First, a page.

For motors and engines, connectors vary in size and range, but need to be robust to handle both engine and environmental conditions. Some of the types of connectors used here are horizontal interconnects—e-CON plug connectors for sensor terminations and PLCs, and PTL inter-device and EP power connectors with high-performance terminals and splices.
In any case, connectors encompass ruggedized FASTON terminals with a variety of crimping styles and shielding, push-grip connectors, CT connectors, COB LED sockets, and others with specialized locking systems that mate terminals and lock them in place. TE Connectivity’s Grace Inertia series is an excellent example of integrated locking systems that are able to handle the rigors of flight applications.
M8 and M12 are the go-to solutions for sensor connectors. (Credit: TE Connectivity)
Connectors for sensors are fairly standard across the board, with M8 and M12 being the go-to design for handling increased data communications and bandwidth (up to 10 Gb/s). The designs are simple and can be configured in a multitude of positions and terminal options for PCB headers, cable assemblies, and I/O boxes with locking mechanisms to secure them in place. These devices are designed with industrial applications in mind, making them an ideal choice for UAV sensor suites.
When it comes to hardware, there are many UAV connection and cabling options. Cabling needs to be able to survive in harsh environments without degradation to signal continuity. Most cabling options for UAV hardware are copper-based, whether coax, Ethernet, USB, or Fibre Channel. They also need to be lightweight and flexible, yet resistant to the elements (thermal, moisture, lightning, etc.), electrical noise and EMI interference. These cables mostly consist of a copper core surrounded by a dialectic insulator, a copper/aluminum metallic shield, and polymer outer casing. They’re available in many form factors, including ribbon, coax, and CAT.
Do They Meet Standard Requirements?
As with all hardened connectors and cabling, these products must meet rating standards, the most common of which is IP (International Protection/Ingress Protection). These standards dictate a series of digits that indicate the amount of resiliency a component has for particle or liquid ingress, with the first digit denoting particle protection and the second liquid. For example, an IP rating of 58 is dust-resistant and can be submerged in 1.5 meters of fresh water. In short, the higher the number, the better the protection.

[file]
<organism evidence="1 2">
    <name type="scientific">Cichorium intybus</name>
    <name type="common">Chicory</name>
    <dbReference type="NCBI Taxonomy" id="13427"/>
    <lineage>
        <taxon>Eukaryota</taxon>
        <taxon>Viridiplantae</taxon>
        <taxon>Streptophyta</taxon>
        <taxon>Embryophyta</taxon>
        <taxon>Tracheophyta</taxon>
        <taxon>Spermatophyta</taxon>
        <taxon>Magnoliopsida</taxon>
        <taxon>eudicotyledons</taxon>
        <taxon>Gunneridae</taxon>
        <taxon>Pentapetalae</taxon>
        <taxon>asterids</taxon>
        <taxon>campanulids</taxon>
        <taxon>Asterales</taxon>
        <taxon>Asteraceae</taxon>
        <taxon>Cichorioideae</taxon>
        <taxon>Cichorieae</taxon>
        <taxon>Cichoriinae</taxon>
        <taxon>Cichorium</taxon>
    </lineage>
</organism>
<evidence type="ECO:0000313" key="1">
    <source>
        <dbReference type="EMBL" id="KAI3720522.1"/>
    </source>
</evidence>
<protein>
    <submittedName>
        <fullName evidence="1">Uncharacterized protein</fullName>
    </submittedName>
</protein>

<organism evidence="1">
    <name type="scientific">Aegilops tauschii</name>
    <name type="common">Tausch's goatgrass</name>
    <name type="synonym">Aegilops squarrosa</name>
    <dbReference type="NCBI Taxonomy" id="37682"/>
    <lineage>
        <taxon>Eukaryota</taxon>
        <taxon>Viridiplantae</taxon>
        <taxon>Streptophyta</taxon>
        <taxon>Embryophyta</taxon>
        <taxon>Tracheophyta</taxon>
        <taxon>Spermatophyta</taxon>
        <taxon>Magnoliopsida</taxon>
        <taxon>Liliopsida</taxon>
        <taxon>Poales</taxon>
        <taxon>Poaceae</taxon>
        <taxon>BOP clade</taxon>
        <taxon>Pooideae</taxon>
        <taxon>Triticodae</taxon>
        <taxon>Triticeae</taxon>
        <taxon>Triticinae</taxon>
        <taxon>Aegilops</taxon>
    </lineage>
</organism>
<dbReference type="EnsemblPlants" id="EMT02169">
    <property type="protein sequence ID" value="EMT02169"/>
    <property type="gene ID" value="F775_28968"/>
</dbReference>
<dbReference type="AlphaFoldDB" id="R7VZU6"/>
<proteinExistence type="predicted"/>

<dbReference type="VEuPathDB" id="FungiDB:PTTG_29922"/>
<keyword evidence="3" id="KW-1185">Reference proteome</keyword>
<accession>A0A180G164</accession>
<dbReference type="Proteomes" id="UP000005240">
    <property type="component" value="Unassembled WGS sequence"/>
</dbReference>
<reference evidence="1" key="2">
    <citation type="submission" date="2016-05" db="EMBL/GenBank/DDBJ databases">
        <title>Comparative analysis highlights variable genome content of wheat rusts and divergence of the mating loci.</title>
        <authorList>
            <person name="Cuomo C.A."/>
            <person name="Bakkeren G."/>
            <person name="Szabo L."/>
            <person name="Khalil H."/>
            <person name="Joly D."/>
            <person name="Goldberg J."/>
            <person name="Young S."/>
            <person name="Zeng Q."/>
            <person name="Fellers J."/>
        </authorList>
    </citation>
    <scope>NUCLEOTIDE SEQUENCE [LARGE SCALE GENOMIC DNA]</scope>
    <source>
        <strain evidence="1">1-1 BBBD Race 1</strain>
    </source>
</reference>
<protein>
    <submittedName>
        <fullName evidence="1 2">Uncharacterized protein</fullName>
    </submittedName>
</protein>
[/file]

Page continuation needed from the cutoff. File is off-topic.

The military employs a higher standard rating for its connectors, known as the MIL-STD (Military Standard), which encompasses electrical, fiber optic, and alternative applications. These roll with two sets of letters and a set of numbers to denote type and protection level.
The first set of letters are designated MIL for the military; the second set of letters indicates type; and the set of numbers indicates protection level. For example, a rating of MIL-DTL-5051 describes a circular connector that features solder or removable crimp contacts and has an operating temperature range of −67 to 392°F, depending on the class of the connector.
There are also ANSI/VITA standards for framework bus computer architecture and electrical current rating, and some connectors and cabling will need to meet them. The ratings are expansive, covering everything from DIN connector pins to I/O modules and everything in between.
These ratings are listed in groups of three numbers denoting specification, year, and application. For example, an ANSI/VITA rating of 1.7-2003-(52014) lists the P1/J1 and P2/J2 current rating limits of the three-row DIN and five-row DIN connector pins that are capable of passing 2.0 A per contact on a selected group of pins.
Connectors for drones will continue to evolve along with the latest technology. (Credit: TE Connectivity)
What’s next for UAV connectivity, especially when it comes to technology advances? Higher communications bandwidth with ever-increasing throughput, more sophisticated sensors, ever-evolving CPU power, networks, and efficient motor design will influence how connectors and cabling evolve.
Modularity of hardware will also be a factor as swap-out platforms become increasingly mainstream. Interconnects with a wide range of impedances will continue to evolve in order to reduce the number of types and cables needed for applications. Universal compatibility will undoubtedly become the next standard in UAV platforms.
The next step for UAW connectivity? It’s seemingly up in the clouds.